You never know how you will be affected by someone who enters your life. Especially someone who is mature and has a defined way of being. Even though we only had a short time together, losing Rocky has a left a major hole in my life.
You, as my reader, met Rocky when I wrote about the loss of my best friend, Cookie. Rocky had just arrived in our house. He was being given away by a family who only had him for a short while after getting him from their friends where he had been since he was a puppy. I called my kids who had picked him up and asked if they broke the news to Rocky that he was going to where all dogs wished they could live -- our home. In the previous column, Rocky had just jumped on the couch and decided to nestle himself on my lap as if it was his pre-ordained spot in his new home. We soon learned we had merely existed in this world, but now we had entered Rocky's World.
Rocky had no special talent. As a 10-year-old he was not preciously cute though he was quite a handsome Jack Russell Terrier. It quickly became apparent Rocky was an enigma. He gained his first nickname â€“ the Rock Star. But then he gained his next nickname -- Steve McQueen. He was the King of Cool. His two much-younger sisters would be running around like maniacs if someone came to the house, but Rocky would not flinch. He would watch them and then assent to join them if it suited his fancy.
But he wasn't lazy. If somehow a workman left the side gate open or the door to the garage stayed open too long, it was almost never the girls who would make the great escape. It was Rocky. We would get a call from the down the street about finding our dog on the loose. We had to run down the street and get his old carcass back in safe confines and for him it was a week in the cooler. We thought of getting him his own little motorcycle.
When you get a rescue dog that is mature you begin to wonder what made this dog be this way? What was he like as a puppy? What gave him his certain je ne sais quoi? Whatever happened, Rocky had it.
My most endearing and enduring memory of Rocky came on a most challenging day. It was about a year after Rocky had graced us with his presence. The morning was going along as normal with me watching the morning business news, reading email and the WSJ. A big commotion was going on in the backyard (which could be a normal day with three dogs). This one lasted for a prolonged period. There were no workers scheduled so I got up to calm the savage beasts.
I looked out the back and saw what looked like a German Shepherd and wondered how it got in our backyard. I quickly realized it was not a German Shepherd, but an extremely healthy looking coyote. I had no idea how it had gotten in since we live in a fenced encampment, complete with barbed and razor wire, ever since the city of Los Angeles caved and stopped protecting domestic pets from these vultures.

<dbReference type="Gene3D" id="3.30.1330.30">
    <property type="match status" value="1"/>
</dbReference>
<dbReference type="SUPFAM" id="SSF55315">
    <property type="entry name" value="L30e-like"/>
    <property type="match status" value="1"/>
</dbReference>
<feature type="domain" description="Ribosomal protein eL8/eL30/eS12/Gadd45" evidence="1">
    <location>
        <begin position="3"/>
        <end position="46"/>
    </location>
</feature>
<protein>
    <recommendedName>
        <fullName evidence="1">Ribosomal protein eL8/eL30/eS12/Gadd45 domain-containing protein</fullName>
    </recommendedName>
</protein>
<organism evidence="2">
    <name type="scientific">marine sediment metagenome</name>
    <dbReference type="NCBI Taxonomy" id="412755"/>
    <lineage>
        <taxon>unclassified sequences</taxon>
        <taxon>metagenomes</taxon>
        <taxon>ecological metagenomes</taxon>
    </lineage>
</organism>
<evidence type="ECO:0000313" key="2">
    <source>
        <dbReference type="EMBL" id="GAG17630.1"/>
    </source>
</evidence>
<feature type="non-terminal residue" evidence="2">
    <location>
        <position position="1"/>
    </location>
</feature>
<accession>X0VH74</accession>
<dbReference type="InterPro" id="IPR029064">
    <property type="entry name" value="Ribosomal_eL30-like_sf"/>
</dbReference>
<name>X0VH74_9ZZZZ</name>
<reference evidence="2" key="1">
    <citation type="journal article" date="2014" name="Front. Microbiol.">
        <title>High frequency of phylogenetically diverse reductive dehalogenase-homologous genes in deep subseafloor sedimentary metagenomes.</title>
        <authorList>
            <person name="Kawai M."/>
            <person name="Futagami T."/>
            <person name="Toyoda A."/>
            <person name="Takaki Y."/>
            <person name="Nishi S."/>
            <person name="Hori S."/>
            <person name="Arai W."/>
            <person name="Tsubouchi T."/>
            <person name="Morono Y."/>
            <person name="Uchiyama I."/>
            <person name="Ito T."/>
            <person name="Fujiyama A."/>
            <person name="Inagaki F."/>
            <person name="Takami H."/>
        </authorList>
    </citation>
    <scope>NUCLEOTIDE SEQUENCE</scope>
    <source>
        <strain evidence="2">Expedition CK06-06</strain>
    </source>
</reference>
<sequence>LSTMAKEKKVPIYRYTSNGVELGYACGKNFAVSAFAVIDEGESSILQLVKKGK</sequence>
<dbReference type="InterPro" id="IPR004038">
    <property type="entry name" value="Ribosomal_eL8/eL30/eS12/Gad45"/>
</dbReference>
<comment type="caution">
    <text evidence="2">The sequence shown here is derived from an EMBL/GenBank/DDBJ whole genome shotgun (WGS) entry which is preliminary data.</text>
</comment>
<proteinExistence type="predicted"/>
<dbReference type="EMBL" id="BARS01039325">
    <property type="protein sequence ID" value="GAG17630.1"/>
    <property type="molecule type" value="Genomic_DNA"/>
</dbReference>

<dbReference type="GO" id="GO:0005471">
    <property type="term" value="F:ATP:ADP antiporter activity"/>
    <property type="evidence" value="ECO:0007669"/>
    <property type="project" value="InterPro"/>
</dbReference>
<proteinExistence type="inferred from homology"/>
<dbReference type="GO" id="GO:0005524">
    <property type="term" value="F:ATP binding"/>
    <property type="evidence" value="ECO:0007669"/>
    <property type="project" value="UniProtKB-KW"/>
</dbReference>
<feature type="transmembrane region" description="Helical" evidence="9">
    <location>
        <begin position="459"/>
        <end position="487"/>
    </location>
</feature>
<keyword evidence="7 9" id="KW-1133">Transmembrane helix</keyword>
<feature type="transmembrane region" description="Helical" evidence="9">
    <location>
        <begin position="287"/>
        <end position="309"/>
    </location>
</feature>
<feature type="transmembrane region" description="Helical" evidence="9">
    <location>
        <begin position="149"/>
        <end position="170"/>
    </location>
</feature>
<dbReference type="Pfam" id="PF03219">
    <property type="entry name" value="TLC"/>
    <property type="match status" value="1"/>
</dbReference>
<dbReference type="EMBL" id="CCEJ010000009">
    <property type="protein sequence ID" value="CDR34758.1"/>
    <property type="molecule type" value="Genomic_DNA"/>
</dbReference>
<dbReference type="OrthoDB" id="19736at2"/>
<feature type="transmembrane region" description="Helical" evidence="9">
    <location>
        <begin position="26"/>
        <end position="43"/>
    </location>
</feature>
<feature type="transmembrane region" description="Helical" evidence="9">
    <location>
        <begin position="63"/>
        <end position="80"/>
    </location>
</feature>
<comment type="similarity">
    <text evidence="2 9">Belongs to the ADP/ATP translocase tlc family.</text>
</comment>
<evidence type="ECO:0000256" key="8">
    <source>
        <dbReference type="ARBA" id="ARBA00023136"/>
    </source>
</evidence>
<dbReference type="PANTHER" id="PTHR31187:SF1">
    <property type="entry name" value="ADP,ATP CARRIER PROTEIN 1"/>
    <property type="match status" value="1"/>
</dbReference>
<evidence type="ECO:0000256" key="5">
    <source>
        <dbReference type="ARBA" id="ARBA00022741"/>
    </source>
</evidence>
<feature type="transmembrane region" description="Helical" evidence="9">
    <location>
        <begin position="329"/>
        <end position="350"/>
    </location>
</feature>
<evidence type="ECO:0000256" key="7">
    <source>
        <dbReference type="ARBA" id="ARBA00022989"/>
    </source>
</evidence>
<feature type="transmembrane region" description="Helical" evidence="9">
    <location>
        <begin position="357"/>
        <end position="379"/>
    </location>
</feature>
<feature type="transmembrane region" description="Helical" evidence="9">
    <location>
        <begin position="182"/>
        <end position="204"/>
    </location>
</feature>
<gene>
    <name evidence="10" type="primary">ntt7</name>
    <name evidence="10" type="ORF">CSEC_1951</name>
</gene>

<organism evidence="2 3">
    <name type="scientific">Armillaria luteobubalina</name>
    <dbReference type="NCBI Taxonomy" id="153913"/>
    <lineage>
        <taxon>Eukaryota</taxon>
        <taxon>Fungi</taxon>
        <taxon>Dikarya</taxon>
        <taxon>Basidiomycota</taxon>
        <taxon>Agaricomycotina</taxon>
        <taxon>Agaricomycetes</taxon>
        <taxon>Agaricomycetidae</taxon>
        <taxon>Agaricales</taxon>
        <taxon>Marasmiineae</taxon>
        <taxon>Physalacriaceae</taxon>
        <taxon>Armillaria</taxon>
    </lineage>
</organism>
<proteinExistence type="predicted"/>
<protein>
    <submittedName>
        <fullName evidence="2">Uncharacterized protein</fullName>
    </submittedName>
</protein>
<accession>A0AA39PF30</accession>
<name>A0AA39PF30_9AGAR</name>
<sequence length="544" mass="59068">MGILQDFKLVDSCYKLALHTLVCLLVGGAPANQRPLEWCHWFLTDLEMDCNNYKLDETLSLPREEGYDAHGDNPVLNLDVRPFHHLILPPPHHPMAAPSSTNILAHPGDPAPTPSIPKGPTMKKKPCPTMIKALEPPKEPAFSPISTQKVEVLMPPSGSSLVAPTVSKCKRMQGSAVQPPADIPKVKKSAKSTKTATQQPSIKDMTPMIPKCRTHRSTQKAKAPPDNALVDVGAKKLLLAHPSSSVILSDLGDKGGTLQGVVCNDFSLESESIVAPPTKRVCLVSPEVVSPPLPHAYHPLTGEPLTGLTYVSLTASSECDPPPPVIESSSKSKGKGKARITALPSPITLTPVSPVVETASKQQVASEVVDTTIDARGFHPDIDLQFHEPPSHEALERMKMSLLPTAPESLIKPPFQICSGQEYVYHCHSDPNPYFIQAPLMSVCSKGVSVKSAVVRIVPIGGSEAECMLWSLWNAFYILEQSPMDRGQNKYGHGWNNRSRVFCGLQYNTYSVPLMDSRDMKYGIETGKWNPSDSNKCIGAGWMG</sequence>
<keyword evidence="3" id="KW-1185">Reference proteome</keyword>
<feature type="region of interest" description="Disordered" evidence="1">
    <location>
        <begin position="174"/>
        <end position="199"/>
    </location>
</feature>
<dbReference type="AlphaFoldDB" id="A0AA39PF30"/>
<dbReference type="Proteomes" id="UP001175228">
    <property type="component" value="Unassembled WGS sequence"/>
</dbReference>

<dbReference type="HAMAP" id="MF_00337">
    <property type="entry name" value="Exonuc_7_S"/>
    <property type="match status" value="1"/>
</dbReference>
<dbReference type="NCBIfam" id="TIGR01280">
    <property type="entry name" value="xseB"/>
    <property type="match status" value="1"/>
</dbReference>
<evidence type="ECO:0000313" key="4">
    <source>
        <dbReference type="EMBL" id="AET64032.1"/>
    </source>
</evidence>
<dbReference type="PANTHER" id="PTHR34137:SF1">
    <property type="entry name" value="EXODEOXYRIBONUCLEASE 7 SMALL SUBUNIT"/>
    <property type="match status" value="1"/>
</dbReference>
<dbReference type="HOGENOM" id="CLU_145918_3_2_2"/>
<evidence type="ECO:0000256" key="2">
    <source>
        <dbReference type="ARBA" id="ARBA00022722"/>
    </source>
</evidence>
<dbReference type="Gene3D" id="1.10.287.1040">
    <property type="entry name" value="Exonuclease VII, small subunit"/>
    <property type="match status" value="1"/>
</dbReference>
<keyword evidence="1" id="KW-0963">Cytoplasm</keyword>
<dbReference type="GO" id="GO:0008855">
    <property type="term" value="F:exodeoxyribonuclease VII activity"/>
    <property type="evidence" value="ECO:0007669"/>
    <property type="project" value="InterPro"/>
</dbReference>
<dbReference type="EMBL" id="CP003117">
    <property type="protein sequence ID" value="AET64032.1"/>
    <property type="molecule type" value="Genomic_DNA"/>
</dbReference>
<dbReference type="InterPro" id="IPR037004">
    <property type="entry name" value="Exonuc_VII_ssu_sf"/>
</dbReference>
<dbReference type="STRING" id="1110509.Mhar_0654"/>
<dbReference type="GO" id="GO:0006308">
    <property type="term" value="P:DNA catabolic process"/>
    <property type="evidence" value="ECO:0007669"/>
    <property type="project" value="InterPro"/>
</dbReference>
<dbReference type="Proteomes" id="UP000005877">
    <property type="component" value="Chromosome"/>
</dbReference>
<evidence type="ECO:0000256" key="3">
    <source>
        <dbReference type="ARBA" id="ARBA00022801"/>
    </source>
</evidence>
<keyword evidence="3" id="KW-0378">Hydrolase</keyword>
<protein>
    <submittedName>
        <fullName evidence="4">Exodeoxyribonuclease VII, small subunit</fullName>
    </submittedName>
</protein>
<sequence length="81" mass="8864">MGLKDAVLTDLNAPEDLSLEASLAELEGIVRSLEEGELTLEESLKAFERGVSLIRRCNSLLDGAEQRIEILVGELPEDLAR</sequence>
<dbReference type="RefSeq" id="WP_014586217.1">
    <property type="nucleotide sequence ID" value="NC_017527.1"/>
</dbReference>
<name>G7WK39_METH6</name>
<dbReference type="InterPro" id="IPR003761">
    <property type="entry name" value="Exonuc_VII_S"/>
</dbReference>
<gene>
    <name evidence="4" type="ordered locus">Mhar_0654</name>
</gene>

Our uninvited guest had Winnie -- the sweetest being on the planet and our most docile doggie -- in her clutches. Maisie, who had earned her nickname of â€śCrazy Maisie,â€ť was making a commotion to rock the neighborhood. What was Rocky doing? Literally chewing on the hindquarter of the coyote. He was not letting his sister be taken without a fight and he was going at the coyote with every ounce of his energy. The sound of my yell and the sight of me caused the coyote to drop Winnie and it exited from where it came. The legend of Rocky grew.
Rocky was my bud. When my wife went to bed at night, Rocky would hang with me while I was reading and listening to tunes. He would plunk in front of the treadmill while I was on as though guarding me. When we went to bed, he would jump on the chaise to the bed, then walk his way through the girls to snuggle next to me with his snout in my armpit saying, â€śThis is my spot, and this is where I belong; good night.â€ť
A year ago Rocky started hacking. We found out he had congestive heart failure. We thought only humans got that. But his heart did not give out. He prodded on as the tough guy he was. Last May I told my daughter (the master of everything dog) that he may not make it much longer. After a short interlude though he perked up. He went on our Saturday walks insisting he join his sisters. He made it up the big hill without me needing to carry him or stop to give him a rest.
Last Saturday we started up that big hill and he stopped. I had to carry him and he looked at me and said â€śYou are my human; this is what you do for me.â€ť I could tell he was near the end. He struggled his way through the next two days. His medication doing nothing. On Monday morning, I put him in his bed and he soon left us. We lost this magnificent being we had for only four years, but four unbelievably loving years.
I will know if I get to heaven, Rocky will be there waiting for me. If he is not waiting for me, then I did not make it. I miss you every day, buddy. G od Bless.